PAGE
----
NEA Literature Fellowships

Andrew Brininstool

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(2014 - Prose)

Excerpt from At Home with the Brković's

After the divorce was finalized and my wife Lorraine lit out for Santa Fe in the company of a man much older than she, a man who very closely resembled a stick bug masquerading as C. Everett Koop, I found myself alone in our old house craving noise, sound, the more discordant the better. Lorraine and I had always complained that the house we’d purchased was too big. Now with her gone I felt as though I occupied a yawning chasm better suited for wildmen or freaky pale invertebrates comfortable in subterranean isolation. I tried to quell the need for noise by playing Charles Mingus records at high volume and getting schnockered on mint juleps. Nothing helped.

Now it is summer, and much has changed.

For the past six weeks the image greeting my waking mind is that of a Serbian in my backyard, a .45 automatic tucked into the lip of his Speedo. This is no half-dream, no fugue vision. It is as tangible as your big toe.

It is 8:15 in the morning, and The Queen Is Dead blares from a janky boom box sitting on an Adirondack chair near my swimming pool. The Serb, whose name is Pavle Brković, is not alone. Along with Pavle are his wife Svetlana and their six children—all boys. Brković also has with him his brother in-law, whose name I cannot pronounce; Somebody Who Is Possibly a Cousin; a woman so elderly her face has taken on the topography of a deflated basketball. Since late April, the Brković clan has developed a routine: they arrive punctually each morning and slather themselves in Banana Boat. The stereo begins. The brother in-law avails himself the use of my outdoor grilling station and lays flanks of goat meat across the fire. Pavle’s six hellions chase each other around the edge of the pool; they dive in, splash, shout, spit, punch, tug, cry, piss. The old woman sits nearly motionless in swaddling linens and religious headgear, a toothless grin on her face. Somebody Who Is Possibly a Cousin is constantly shouting into a Razr cell-phone; something about this man screams Arms Dealer. Svetlana stretches her long body out on a lounger, her dark legs brutally attractive save for killer bunions on each of the knuckles of her toes. And there is Pavle in all of this, all six feet two inches of him cut from stone, the look of a conqueror in his eyes.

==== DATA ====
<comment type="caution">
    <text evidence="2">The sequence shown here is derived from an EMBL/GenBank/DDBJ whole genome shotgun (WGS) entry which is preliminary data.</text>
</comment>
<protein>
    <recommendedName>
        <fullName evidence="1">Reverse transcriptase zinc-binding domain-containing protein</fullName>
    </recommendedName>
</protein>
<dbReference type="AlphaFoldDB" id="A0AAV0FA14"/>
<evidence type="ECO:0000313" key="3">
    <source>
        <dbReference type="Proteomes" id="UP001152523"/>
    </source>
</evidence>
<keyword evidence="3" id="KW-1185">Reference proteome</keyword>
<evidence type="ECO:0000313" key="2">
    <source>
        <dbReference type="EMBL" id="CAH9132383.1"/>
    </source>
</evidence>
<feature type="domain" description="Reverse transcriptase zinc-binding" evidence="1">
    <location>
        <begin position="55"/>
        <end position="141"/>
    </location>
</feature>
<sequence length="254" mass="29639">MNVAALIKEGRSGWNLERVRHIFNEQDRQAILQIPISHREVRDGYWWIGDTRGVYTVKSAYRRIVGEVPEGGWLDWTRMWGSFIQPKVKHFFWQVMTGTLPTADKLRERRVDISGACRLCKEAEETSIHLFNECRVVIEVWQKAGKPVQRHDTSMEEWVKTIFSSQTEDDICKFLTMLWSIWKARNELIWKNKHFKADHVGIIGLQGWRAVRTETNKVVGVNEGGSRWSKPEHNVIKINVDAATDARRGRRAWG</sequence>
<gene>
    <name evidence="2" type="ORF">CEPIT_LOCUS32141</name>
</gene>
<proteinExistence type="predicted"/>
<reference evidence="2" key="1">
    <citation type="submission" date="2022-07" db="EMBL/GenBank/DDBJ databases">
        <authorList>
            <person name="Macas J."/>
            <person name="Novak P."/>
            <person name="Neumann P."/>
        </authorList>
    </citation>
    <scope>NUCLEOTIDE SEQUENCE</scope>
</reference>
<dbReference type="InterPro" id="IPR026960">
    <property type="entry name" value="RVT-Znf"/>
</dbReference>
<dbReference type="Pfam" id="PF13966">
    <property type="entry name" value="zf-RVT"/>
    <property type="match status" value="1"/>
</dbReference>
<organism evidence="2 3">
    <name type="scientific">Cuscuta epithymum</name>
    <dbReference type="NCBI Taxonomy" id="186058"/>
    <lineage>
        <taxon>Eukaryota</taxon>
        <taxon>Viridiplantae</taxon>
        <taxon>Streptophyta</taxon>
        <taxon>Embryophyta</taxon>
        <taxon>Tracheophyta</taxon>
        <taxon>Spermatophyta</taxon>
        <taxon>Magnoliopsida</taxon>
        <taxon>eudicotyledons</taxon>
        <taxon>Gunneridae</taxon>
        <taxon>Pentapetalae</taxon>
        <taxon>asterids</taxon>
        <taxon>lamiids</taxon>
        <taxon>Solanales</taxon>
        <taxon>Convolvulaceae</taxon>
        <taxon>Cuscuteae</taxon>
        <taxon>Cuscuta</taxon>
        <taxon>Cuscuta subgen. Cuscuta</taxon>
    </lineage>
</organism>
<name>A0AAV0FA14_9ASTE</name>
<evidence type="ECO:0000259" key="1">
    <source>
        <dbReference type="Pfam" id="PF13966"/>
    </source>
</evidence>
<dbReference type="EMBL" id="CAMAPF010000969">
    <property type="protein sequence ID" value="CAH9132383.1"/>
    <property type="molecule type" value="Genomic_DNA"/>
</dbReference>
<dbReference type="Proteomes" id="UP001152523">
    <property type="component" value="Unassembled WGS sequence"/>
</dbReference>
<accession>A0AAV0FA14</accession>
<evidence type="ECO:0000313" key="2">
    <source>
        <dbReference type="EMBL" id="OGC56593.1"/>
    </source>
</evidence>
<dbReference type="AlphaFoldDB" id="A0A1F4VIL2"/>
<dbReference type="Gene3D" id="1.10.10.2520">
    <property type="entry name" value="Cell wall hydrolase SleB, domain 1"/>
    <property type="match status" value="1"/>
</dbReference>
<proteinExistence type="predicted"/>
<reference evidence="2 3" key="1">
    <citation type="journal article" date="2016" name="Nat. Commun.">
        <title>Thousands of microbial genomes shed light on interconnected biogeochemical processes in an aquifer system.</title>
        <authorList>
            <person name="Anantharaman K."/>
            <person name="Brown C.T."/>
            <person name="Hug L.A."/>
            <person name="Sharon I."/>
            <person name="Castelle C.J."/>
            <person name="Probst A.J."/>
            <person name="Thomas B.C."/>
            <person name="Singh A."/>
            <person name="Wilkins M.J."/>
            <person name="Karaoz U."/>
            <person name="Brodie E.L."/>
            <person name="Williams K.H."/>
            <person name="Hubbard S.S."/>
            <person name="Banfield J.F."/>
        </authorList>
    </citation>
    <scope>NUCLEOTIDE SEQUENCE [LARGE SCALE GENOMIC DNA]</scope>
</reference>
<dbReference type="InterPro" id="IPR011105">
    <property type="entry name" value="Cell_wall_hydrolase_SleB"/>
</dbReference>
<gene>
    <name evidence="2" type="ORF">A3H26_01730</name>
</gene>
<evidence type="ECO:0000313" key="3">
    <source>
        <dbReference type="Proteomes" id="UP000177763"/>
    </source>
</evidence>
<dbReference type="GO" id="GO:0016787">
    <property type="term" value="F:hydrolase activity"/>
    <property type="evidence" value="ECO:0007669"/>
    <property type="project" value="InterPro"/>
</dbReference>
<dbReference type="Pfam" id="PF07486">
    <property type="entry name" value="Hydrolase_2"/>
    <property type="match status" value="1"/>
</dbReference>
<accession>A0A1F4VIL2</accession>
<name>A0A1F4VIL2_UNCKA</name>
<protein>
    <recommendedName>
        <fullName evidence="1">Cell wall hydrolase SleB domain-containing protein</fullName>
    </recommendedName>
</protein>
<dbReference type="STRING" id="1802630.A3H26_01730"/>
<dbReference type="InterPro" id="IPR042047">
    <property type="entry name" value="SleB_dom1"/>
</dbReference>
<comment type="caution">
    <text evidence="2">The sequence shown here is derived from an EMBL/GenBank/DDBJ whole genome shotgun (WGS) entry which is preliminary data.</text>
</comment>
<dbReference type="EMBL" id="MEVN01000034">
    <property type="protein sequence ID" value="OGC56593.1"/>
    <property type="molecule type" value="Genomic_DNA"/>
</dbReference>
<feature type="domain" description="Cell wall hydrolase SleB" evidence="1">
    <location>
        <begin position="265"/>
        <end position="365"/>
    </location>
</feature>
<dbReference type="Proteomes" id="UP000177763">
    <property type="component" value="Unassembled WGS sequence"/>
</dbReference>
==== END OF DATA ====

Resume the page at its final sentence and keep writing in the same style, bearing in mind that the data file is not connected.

This man hates my guts.

 

Andrew Brininstool’s first short story collection, Crude Sketches Done in Quick Succession, is forthcoming from Queen’s Ferry Press. A graduate from the MFA Program at the University of Houston, his work has appeared in Barrelhouse, Hobart, Third Coast, the Tin House blog, and Best New American Voices 2010. He has received both the Sherwood Anderson Fiction Award from Mid-American Review and the Editors’ Prize from /nor. He teaches in the BFA program at Stephen F. Austin State University and is seeking representation for his first novel.

Photo by Chelsea Crafton

Author's Statement

In my experience, receiving a call from the 202 area code augurs only two possible outcomes: you’re about to receive a bit of good news, or you’re about to owe some scary people money. I was overjoyed to hear the voice of Amy Stolls on the end of the line, informing me that I’d received a grant from the National Endowment for the Arts. Amy asked if I’d been called by a local or state senator—if I’d been congratulated by a representative. I told her I lived in Texas. So, no.

I was glad it was Amy, somebody who cares deeply for writing. She knew—and knows—what this grant means to those on the receiving end.

What it means is this:

I’d sent in a proposal for my next project, a nonfiction novel about the 1980 riot at the Penitentiary of New Mexico, the most violent uprising in American history (although a lot of people have never heard of it), and yet the work I’d sent to the NEA as a sample, a bit from a current project, has a lot of humor in it. Amy wondered how I could enmesh the two. “That’s the tricky thing,” I told her.

Artists need to go after the tricky thing. They need to make themselves uncomfortable. It’s not enough to be a relief pitcher, walking out to the mound with your trademark fastball. It’s important to test yourself, especially at the points where you are most weak. Gosh. Now I sound like a baseball coach.

Aside from allowing me time to research the riot and to travel, what the grant does is free/force myself toward strengthening my weaknesses. I could not be more grateful for such an opportunity.